Ten Ways Ukraine is Different

by Brendan Monroe

1. It’s Europe Without The Tourists.

“France, Germany, Italy. Been there, done that … Ukraine?”

“Ummm, isn’t that part of Russia?”

St. Michael's Golden-Domed Monastery, Ukraine.
St. Michael's Golden-Domed Monastery, Ukraine. Photo courtesy World Wide Gifts

It’s a common conversation for anyone with plans to volunteer, study, travel, or teach abroad in Ukraine. For the record, since the dissolution of the Soviet Union, no, Ukraine is not part of Russia. The reason this perception exists is in large part because a significant number of people know exactly the following about Ukraine, if anything at all: a) Chernobyl, and b) something about beautiful women. For the record, yes, Ukraine does indeed have both; it’s even possible to take a tour of the former; and as for the latter — well, if you’re into that kind of thing, one of them might agree to accompany you.

2. Get To Live Amidst The Beauty ... And The Grime.

Those looking for fairylands full of galloping unicorns and gallivanting knights should look elsewhere. The closest thing to a unicorn you’ll get here is a stray dog, and as for the knights, well ... there are stray dogs. Ukraine is a country divided on many fronts: political, lingual, and cultural; the E.U.-craving West vs. the Russian-aligned East. It isn’t all pretty, but it’s certainly interesting to have a front-row seat to it all.

3. Learn Russian ... Or Ukrainian.

While everyone more or less speaks and understands Russian throughout Ukraine, you’ll hear it predominantly, if not entirely, in the Eastern half. if in the Western half? Well, better to play up your American/ European ties there. But either way, it’s a great way to learn Russian or, if you really want to get local, Ukrainian. English is so rarely spoken in most places you’ll be forced to learn some basic words, in any case.

4. The People.

Despite the corruption that exists at the governmental level, the people you’ll meet are, for the most part, warm and friendly. Come from the West anywhere and you are treated like a kind of celebrity; those teaching abroad in Ukraine do get their fair share of attention.. Speak English in public and people will flock to you ... or simply look at you like you're crazy. But they’ll invite you to their house for tea, in any case.

5. The Food.

Ukraine has some of the most diverse cuisine one can find on the planet. Most of the dishes widely considered Russian or Eastern European are, in fact, Ukrainian. Borsch, chicken Kiev, and varenyky are three such examples, but the list of delectable cuisine doesn’t stop there. Varenyky (a kind of dumpling) can be filled with anything from meat to cherries to cottage cheese. Okroshka, a spicy soup served cold, is another area specialty. Pancakes, savory or sweet, are also plentiful and are excellent with sgushenka (condensed milk). On top of all that, restaurants are bargain-priced compared with Western countries!

6. Not A Recommended Site For Your Next A.A. Meeting.

Alcohol in Ukraine is even cheaper than water. The beer here is just as good as Czech beer, which is widely considered the best, and a pint runs you around a euro. A bottle of good-quality vodka, the national drink, can be had for less than two. It’s a gift and a curse all at the same time so the best thing is just remember, when teaching abroad in the Ukraine, drink in moderation or prepare to face your students with a wicked hangover.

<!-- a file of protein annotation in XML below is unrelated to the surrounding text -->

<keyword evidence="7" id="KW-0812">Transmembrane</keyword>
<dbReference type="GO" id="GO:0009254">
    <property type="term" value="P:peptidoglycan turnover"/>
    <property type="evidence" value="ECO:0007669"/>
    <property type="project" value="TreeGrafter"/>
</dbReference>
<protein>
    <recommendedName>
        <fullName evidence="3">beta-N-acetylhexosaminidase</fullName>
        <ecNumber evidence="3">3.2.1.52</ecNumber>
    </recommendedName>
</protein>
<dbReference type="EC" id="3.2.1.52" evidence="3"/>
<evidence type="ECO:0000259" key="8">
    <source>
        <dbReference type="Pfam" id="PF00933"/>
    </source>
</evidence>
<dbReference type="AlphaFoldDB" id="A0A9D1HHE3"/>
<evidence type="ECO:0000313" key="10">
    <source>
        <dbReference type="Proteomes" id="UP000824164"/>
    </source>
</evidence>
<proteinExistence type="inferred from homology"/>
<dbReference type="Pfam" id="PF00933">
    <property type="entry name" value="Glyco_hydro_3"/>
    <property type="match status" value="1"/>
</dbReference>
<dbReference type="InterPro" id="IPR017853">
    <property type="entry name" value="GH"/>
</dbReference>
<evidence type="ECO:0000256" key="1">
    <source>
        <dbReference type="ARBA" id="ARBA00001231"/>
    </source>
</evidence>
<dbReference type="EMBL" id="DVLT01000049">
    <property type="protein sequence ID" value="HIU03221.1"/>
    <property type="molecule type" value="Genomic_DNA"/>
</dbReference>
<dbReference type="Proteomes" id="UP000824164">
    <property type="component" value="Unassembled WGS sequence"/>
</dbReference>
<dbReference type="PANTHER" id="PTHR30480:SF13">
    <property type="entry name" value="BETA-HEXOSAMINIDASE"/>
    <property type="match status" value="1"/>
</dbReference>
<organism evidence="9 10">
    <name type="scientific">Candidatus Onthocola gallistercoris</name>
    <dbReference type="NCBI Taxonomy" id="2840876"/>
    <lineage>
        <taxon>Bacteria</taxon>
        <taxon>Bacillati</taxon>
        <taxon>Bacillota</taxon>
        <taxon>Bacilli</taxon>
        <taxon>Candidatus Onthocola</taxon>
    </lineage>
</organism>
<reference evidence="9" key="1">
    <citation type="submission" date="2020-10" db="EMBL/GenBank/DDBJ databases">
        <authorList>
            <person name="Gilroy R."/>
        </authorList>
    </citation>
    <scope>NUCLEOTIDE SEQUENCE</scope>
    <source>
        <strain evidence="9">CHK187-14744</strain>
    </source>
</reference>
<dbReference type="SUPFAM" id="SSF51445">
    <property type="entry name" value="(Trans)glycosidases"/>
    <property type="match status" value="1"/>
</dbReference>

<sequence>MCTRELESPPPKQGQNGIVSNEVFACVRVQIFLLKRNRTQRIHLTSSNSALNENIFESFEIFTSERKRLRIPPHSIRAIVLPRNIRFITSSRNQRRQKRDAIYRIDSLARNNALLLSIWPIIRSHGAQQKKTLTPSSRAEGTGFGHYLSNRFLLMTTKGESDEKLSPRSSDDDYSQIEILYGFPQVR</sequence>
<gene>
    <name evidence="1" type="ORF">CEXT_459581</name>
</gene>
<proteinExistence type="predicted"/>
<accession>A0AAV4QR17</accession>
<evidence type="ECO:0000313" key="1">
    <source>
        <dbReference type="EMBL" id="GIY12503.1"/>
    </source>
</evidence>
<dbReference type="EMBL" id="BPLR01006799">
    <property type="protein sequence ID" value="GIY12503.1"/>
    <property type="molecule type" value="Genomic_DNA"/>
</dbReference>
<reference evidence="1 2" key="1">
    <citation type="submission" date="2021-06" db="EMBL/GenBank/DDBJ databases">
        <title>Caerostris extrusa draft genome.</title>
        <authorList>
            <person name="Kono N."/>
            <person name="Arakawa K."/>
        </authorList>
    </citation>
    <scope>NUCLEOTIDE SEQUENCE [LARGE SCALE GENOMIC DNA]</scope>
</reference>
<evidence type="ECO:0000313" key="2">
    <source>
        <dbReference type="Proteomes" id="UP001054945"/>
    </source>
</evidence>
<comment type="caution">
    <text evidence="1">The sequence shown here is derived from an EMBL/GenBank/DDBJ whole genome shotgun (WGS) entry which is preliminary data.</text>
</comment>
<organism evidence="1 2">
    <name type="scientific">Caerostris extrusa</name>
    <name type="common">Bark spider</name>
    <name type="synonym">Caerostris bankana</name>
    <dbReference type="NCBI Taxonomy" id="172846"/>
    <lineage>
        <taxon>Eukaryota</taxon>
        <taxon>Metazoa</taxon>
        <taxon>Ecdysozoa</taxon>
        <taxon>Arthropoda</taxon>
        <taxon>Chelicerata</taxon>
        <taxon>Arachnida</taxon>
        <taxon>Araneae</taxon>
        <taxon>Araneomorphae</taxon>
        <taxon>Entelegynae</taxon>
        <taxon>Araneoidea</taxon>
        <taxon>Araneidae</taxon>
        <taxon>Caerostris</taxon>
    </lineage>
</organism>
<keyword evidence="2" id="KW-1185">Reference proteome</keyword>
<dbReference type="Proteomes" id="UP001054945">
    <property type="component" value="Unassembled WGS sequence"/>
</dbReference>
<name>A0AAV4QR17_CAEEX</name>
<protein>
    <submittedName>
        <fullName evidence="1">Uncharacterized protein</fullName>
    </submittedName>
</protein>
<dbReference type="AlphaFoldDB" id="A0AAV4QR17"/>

7. Travel For Cheap!

Ukraine is where one can get things at rock-bottom prices. The same applies to train and bus travel around the country. The cities are all very well connected by rail lines, and teaching abroad in Kiev allows for weekend trips to virtually anyplace in the country. Whether you choose to visit Lviv, Kharkiv, Donetsk, or Crimea, the total transport price will run you less than $10 or, if you want to cut the travel time in half, about $30 on the fast train. Though, beware. After being in Ukraine for a while, you'll think everyplace else is outrageously expensive.

8. Incredibly Diverse Sights.

From the bustling central modern city of Kiev to the spellbinding Carpathian mountains in the West and the warm, sunny beaches of Crimea and Odessa in the south, Ukraine is as diverse a country as any. Places absolutely worth visiting include the marvelous city of Lviv with the most charming and lovable old town of perhaps any in Europe, and the majestic colors and beaches of Crimean cities Sevastopol and neighboring Balaclava.

9. A History Lesson That Will Never Be Forgotten.

In just the last 75 years, Ukrainians have experienced more ups and downs than a roller coaster driven by Lindsay Lohan. Okay, mostly downs. From the rise and fall of the Soviet Union to the Stalin-orchestrated famine and the Chernobyl nuclear disaster, the last century hasn’t been particularly good for Ukraine. However, the country has started to rebound, entering the new century strong. Just last year Ukraine co-hosted the Euro Cup, the European Soccer Championship, along with Poland. The event proved a rousing success and the multitude of visitors to the country came away with a largely positive impression. Ukraine appears poised to take this success and build on it for the future.

10. A World Far Away From Your Own.

Winston Churchill once said that Russia “is a riddle, wrapped in a mystery, inside an enigma,” and the same could be said for Ukraine. Only those who have experienced living in Ukraine can truly speak on its many mysteries and complexities. It isn’t Lonely Planet-friendly, and moms everywhere will demand daily Skype sessions just to soothe their preconceptions of this place. And maybe they are right. Ukraine isn’t a romantic destination for honeymooners or a place appealing directly to any casual tourist, really. It’s simply Ukraine — and while it’s not for the weak of heart, by living and teaching abroad in Ukraine you might find it will reveal its heart to you.